Making Ideas Happen: Overcoming the Obstacles Between Vision and Reality

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Penguin Books Limited, Jun 2, 2011 - Business & Economics - 256 pages
8 Reviews

Thomas Edison famously said that genius is 1% inspiration, 99% perspiration. Every day new solutions, revolutionary cures, and artistic breakthroughs are conceived and squandered by smart people. Along with the gift of creativity come the obstacles to making ideas happen: lack of organisation, lack of accountability and a lack of community support.

Scott Belsky has interviewsed hundreds of the most productive creative people and teams in the world, revealing one common trait: a carefully trained capacity for executing ideas. Implementing your ideas is a skill that can be taught, and Belshy distills the core principles in this book.

While many of us obsess about discovering great new ideas, Belsky shows why it is better to develop the capacity to make ideas happen - using old-fashioned passion and perspiration. Making Ideas Happen reveals the practical yet counterintuitive techniques of 'serial creatives' - those few who make their visions a reality.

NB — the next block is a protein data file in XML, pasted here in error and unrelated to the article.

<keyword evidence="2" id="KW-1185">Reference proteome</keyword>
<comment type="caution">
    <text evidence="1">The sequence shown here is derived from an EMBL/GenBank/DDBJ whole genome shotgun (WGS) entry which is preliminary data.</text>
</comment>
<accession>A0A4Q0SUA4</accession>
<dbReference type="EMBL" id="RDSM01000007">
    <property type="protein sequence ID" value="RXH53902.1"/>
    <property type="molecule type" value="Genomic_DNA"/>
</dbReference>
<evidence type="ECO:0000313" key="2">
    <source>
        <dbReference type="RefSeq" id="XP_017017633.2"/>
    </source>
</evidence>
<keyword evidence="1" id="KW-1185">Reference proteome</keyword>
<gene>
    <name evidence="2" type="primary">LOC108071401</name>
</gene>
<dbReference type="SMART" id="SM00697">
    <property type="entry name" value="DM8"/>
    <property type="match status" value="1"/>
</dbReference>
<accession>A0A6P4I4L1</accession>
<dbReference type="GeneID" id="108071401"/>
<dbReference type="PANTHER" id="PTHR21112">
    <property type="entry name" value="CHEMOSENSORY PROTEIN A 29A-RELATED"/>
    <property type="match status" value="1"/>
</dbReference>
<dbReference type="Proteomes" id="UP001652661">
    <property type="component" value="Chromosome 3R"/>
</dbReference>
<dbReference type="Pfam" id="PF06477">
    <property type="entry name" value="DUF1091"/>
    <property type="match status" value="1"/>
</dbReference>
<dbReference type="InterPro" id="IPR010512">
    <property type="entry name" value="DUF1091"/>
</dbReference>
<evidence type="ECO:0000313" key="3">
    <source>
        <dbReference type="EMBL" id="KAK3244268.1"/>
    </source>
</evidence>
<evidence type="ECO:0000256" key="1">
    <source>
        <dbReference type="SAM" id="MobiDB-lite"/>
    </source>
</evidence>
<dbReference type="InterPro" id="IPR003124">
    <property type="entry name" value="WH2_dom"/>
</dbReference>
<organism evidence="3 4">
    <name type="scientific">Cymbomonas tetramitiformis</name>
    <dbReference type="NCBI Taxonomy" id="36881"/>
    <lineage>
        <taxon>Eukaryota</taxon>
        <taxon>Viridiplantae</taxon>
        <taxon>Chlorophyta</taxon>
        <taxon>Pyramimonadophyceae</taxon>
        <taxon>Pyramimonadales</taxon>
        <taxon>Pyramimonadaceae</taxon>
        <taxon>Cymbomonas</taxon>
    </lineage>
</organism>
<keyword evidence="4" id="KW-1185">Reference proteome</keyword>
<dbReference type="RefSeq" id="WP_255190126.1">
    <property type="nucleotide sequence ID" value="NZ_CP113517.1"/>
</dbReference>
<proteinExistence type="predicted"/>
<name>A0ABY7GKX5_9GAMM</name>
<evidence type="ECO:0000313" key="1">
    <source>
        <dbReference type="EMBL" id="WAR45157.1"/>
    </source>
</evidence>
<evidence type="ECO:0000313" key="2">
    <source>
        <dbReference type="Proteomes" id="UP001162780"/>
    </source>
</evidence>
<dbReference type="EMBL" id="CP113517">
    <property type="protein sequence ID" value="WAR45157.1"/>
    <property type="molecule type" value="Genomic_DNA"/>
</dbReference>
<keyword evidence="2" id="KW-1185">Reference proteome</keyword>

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LibraryThing Review

User Review  - LynleyS - LibraryThing

I started reading this book on 08 April and finished it today, on 07 August, which is no reflection on the book, and everything to do with how much I personally need a kick in the pants -- nothing I ... Read full review

LibraryThing Review

User Review  - epersonae - LibraryThing

I've been torn between giving this 1 or 2 stars, or 4 stars, so 3 it is. The good parts are fascinating, and I think potentially very useful to me in work and at home. Some smart techniques and ... Read full review

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About the author (2011)

Scott Belsky is the founder and CEO of Behance, the software and design company dedicated to enhancing productivity in the creative community. He oversees a social networking site used by more than 30,000 creative professionals from around the world. He has consulted for media and Fortune 500 companies, including GE and Hewlett-Packard. In 2010 he was included in Fast Company's '100 Most Creative People in Business' list. Prior to founding Behance he helped grow the Pine Street Leadership Initiative at Goldman Sachs; he received his MBA from Harvard Business School.

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